The Saint Nicholas Day Snow, Charlotte Riggle (Marion IN: Phoenix Flair Press, 2017)
Catherine’s Pascha, Charlotte Riggle (Marion IN: Phoenix Flair Press, 2015)
As an Orthodox mom of two young sons, I’m always eager to find new ways to engage their spiritual growth and development. I don’t know who was more excited to read The Saint Nicholas Day Snow and Catherine’s Pascha. Both are written by Charlotte Riggle and illustrated by R.J. Hughes.
Surprisingly, they were an easy addition to our bedtime routine. It’s normally the same books over and over, but these took little convincing. Maybe it was a movement of the Spirit, the colorful artwork, or my helpful 3-year old, but for reasons unknown these books have become new favorites for my sons and me. My 3-year old Elliot’s favorite parts of the books were the snowmen in The Saint Nicholas Day Snow and the celebratory feast (the part where they eat all of the food) in Catherine’s Pascha.
However, my favorite thing about The Saint Nicholas Day Snow is the inclusion of churches named after St. Nicholas, as well as popular depictions of the saint from around the world and throughout history. For example, a Byzantine icon of St. Nicholas is shown near a parish in Athens, Greece from the 9th century. A wooden church is nestled in the Norwegian forest, and a Baroque Russian cathedral sits covered in snow. Parish names are given in English as well as in the local vernacular—this seems to stress the universality of the message.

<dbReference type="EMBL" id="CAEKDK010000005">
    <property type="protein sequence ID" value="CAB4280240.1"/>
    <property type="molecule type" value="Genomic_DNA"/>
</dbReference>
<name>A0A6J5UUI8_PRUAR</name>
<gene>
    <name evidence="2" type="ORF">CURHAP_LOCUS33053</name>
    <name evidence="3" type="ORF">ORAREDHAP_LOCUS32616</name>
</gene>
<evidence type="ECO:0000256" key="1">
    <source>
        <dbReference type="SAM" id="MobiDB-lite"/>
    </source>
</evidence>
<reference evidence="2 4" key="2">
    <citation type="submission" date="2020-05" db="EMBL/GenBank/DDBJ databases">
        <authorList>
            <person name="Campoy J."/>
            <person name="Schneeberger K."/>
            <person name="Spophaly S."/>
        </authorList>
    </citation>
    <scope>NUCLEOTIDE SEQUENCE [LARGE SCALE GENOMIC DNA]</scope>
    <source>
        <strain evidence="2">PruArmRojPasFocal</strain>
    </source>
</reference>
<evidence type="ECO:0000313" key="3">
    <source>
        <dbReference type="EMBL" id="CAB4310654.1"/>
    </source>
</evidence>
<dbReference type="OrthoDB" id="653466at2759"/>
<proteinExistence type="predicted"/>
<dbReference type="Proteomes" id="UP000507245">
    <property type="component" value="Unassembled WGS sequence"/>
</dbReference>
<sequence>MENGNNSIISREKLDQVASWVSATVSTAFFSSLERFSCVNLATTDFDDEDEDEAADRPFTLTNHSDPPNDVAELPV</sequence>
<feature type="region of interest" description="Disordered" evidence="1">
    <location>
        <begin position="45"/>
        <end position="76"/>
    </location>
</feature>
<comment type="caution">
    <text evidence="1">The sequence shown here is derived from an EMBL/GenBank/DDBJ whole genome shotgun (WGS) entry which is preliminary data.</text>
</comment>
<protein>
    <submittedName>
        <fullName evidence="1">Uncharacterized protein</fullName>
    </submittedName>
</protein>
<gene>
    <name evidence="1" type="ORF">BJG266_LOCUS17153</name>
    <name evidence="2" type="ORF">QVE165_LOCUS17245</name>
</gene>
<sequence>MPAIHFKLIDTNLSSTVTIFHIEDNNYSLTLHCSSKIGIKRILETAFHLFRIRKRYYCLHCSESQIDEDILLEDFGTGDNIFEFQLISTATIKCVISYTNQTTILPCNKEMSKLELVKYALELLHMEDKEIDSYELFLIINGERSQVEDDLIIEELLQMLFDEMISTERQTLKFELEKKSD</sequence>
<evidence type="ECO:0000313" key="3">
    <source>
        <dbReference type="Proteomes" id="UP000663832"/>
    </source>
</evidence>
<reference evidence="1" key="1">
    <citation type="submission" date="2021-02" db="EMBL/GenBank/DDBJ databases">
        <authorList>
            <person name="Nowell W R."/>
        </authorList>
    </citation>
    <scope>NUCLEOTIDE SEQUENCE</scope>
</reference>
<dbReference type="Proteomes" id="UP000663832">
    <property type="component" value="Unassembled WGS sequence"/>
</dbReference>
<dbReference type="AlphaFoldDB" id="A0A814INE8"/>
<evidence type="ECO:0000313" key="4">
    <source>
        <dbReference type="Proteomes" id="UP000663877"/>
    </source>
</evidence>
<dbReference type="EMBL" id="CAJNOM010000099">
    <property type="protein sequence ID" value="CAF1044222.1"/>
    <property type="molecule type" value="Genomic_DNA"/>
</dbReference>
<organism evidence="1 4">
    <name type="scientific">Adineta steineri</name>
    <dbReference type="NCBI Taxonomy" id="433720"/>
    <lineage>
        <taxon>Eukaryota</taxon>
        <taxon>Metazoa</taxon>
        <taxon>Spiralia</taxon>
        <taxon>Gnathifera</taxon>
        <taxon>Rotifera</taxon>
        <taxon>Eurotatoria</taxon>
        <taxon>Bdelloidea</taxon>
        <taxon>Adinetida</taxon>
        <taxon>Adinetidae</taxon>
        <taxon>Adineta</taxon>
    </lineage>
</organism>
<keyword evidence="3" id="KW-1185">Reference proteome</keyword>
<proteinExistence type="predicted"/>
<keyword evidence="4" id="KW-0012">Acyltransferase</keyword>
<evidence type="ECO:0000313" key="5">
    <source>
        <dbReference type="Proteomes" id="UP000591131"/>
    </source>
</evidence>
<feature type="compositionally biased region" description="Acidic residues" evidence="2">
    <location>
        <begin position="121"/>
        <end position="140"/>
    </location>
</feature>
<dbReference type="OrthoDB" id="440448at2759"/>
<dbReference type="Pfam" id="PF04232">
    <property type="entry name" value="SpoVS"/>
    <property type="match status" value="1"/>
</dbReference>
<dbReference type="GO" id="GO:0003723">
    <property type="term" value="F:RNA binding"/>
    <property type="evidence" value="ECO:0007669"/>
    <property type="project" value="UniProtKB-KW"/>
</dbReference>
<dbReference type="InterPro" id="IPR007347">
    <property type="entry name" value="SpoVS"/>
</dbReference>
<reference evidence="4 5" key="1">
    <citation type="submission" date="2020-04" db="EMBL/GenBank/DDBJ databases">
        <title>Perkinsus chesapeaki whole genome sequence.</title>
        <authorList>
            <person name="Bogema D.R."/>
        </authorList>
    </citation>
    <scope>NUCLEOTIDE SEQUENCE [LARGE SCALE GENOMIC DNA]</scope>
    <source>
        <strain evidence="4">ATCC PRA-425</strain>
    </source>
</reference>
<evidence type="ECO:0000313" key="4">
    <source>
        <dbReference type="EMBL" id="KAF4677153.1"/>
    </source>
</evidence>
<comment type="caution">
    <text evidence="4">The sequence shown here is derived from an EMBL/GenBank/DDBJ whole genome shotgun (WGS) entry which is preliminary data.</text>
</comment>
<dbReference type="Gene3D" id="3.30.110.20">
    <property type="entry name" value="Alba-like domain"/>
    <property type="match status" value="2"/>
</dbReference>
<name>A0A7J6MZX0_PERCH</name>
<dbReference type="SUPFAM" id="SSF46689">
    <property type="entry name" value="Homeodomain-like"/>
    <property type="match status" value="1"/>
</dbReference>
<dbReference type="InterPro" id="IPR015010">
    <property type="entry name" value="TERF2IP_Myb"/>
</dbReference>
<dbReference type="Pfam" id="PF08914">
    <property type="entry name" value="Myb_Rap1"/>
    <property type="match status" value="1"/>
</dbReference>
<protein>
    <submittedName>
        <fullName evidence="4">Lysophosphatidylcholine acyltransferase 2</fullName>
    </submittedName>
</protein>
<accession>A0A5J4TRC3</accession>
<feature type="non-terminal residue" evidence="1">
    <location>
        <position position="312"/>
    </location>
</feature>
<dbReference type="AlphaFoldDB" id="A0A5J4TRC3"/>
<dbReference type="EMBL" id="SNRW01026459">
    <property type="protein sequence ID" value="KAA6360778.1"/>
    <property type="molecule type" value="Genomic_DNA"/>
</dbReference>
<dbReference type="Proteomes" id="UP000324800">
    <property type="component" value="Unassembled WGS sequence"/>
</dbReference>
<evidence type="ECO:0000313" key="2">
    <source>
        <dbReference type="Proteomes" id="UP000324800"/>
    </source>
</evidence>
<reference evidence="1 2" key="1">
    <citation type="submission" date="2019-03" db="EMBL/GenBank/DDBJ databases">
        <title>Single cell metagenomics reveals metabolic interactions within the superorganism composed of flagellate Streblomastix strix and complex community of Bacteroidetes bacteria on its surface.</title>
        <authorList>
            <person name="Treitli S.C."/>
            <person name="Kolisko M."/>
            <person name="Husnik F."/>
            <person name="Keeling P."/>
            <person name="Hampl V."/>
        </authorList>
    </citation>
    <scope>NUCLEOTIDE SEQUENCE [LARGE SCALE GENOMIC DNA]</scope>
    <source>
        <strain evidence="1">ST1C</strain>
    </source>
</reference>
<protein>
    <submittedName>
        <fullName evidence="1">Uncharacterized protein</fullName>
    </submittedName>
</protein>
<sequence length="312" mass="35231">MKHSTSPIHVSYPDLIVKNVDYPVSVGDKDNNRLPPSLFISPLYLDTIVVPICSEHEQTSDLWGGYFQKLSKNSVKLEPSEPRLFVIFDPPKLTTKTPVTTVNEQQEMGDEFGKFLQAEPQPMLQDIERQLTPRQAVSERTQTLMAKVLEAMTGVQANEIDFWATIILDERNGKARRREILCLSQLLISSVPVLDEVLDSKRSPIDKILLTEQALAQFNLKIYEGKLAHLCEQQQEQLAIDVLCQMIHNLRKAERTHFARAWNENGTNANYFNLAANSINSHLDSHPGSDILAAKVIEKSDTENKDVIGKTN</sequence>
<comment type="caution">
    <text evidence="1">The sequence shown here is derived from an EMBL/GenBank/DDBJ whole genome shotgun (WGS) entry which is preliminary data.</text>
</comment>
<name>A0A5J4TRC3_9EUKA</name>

The author is intentionally inclusive in several other regards. Characters represent a variety of cultural backgrounds and even feature a protagonist in a wheelchair. This came as a welcome change to the generally static representation of characters in children’s books.
The story is about two best friends, Elizabeth and Catherine, who spend the night at Catherine’s house on the eve of the saint’s feast day. The two girls talk about the saint and various traditions surrounding his feast.
In addition to the variety of parishes depicted, the appendix contains some basic information about St. Nicholas the historical figure and different traditions associated with him, as well as our Orthodox relationship with saints. Moreover, the author even includes the recipe for the snowball cookies which Catherine and Elizabeth make in the book! There are lots of resources listed if one wants to supplement this good introduction. While this is a bit advanced for my toddler, I enjoyed perusing these websites. This could could be helpful for an older child or perhaps a Sunday school class.
Catherine’s Pascha is pretty much what you would expect from the title. Catherine is a young girl, maybe 7 or 8, and the book chronicles her experience of Pascha. It takes place mostly at church through the eyes of the protagonist.